CHARLOTTE, N.C. — Easier-to-chew foods, brighter lights in stores and bigger, clearer fonts on packaging: Those are a few of the changes marketers discussed at a conference Friday about how to sell to aging consumers.
The retail innovation conference at Wake Forest University’s uptown Charlotte campus was sponsored by drugstore chain CVS Caremark. It was the first of what the school says will be an annual series.
“There’s a silver tsunami coming as the baby boomer population moves into seniors,” said professor Roger Beahm, executive director of the school’s Center for Retail Innovation.
That tsunami is expected to change everything from the width of store aisles (wider, for easier navigation) to where popular items are placed on shelves (not too low or too high — within reach of motorized scooters) and how stores are laid out (smaller, with benches for tired shoppers to rest on, and more carpet to avoid slips and falls).
Executives who make packaged goods and foods talked about how they would change labels (contrasting colors to make them easy to read) and snacks (saltier and sweeter, for aged taste buds).
Chris Gray of senior adult marketing agency Zillner said companies need to adjust because older people will only increase in relative importance.
“The senior group is the only one that is actually growing” as a proportion of the population, he said.
There are already about 50 million Americans age 64 or older, who spent an estimated $50 billion last year on packaged goods. That number is expected only to rise.
Stores are already adapting their assortment of goods to draw in older consumers. Matthews, N.C.-based Family Dollar was cited as an example of a company that is adding more health and wellness items to appeal to older customers, and seeing higher sales as a result.
Ellen Furuya, senior director of consumer insights at PepsiCo, said her company is changing how it makes and presents products. The company has done studies with the Massachusetts Institute of Technology to see how people’s senses change as a result of aging.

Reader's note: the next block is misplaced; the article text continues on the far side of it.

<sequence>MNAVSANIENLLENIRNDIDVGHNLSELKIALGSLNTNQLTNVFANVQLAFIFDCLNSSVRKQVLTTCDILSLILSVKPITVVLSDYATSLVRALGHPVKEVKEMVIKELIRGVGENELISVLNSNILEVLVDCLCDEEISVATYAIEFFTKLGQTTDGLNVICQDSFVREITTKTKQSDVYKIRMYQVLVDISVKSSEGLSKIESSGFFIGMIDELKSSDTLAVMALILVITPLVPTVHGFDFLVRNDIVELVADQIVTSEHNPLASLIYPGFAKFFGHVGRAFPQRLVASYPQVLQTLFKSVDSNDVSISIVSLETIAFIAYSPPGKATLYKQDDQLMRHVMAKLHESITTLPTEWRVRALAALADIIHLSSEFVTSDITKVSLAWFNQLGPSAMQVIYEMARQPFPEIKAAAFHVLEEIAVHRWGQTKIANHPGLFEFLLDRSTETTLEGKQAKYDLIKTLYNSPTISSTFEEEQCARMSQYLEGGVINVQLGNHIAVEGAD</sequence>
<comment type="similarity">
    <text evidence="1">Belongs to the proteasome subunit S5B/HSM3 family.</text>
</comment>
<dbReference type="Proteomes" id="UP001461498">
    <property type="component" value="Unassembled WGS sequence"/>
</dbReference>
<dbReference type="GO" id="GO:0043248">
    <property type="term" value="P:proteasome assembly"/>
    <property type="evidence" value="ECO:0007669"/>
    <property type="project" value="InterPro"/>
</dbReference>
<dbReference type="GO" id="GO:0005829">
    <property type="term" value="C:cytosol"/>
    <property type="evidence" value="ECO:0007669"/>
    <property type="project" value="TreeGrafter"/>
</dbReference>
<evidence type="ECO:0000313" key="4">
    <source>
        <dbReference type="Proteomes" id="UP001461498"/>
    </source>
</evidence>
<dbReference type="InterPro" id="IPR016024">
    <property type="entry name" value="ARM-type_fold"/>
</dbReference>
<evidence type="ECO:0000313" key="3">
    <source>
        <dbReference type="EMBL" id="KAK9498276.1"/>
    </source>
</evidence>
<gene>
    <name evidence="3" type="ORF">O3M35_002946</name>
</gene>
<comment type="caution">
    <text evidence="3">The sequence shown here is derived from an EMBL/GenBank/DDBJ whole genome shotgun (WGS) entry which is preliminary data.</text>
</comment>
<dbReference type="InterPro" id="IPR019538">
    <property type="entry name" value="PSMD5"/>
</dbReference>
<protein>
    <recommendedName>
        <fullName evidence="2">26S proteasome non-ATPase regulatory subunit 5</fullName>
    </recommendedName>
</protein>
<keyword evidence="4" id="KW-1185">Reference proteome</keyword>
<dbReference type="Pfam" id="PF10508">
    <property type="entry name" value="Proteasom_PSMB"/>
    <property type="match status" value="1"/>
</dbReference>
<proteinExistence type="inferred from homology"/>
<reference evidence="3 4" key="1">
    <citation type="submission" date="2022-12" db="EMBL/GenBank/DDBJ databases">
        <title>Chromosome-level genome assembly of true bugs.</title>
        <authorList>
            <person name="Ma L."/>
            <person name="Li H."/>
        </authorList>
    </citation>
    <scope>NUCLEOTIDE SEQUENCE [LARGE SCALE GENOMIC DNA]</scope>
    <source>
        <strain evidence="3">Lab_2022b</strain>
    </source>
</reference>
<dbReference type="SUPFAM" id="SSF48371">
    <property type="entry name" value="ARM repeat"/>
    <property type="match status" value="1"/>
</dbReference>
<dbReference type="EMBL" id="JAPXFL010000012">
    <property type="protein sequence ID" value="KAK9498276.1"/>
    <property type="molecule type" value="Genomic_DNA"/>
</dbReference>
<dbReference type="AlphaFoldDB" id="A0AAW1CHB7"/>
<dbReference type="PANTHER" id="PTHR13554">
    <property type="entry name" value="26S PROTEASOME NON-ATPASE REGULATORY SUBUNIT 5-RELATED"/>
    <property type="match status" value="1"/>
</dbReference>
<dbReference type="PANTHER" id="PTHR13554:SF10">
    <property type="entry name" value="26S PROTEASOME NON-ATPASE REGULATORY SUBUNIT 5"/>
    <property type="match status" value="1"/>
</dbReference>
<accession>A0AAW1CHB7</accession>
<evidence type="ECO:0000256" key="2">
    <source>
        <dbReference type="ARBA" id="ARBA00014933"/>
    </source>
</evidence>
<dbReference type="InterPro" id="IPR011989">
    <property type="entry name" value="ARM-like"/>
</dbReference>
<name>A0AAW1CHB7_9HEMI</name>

“We need to really brighten the lights for this consumer,” she said, showing a slide of how dim a 75-year-old’s eyesight is compared to a 25-year-old’s. To account for weaker grip strength in aging consumers, “There’s a lot of people working on, ‘How do we make those (bottle) caps a little easier to get open?’ ”
The company is also changing its food to account for weaker senses in older customers.
“Imagine a salty snack that people can’t smell or taste,” she said, describing the problem the company faces.
She pointed to one of the company’s product lines, Stacy’s brand pita chips. The hard snacks are popular, Furuya said, but their extreme crunchiness can present a problem for older consumers with dental problems. “You need to have a little softer bite,” Furuya said. “You’re going to kill these people.”
So the company started a new line of Stacy’s chips, this time a light cracker that’s much easier to chew.
Even advertising needs to take such changes into account, executives said. Simple, linear story lines with memory cues test better in commercials with older audiences. For example, Furuya said a commercial that showed a camera slowly panning up the side of a cold Budweiser bottle tested much better with older audiences than a frenetic, split-screen ad for Pepsi.
Susan Viamari of retail data group SymphonyIRI said budget-conscious older shoppers are also leading much of the shift to cheaper, store-brand items. Among senior adults, she said, 47 percent report cutting back on their nonessential grocery services, and 41 percent report buying more store-brand goods.
“Seniors have made more sizable cuts than the country as a whole,” she said.
Older consumers are also more likely to be on restricted diets, such as low-sodium or low-cholesterol, Viamari said. But many of them don’t know how best to follow those diets.
“We have an opportunity as marketers to teach seniors, as well as other consumers, about all the great foods, beverages and products out there” for people on restricted diets, she said.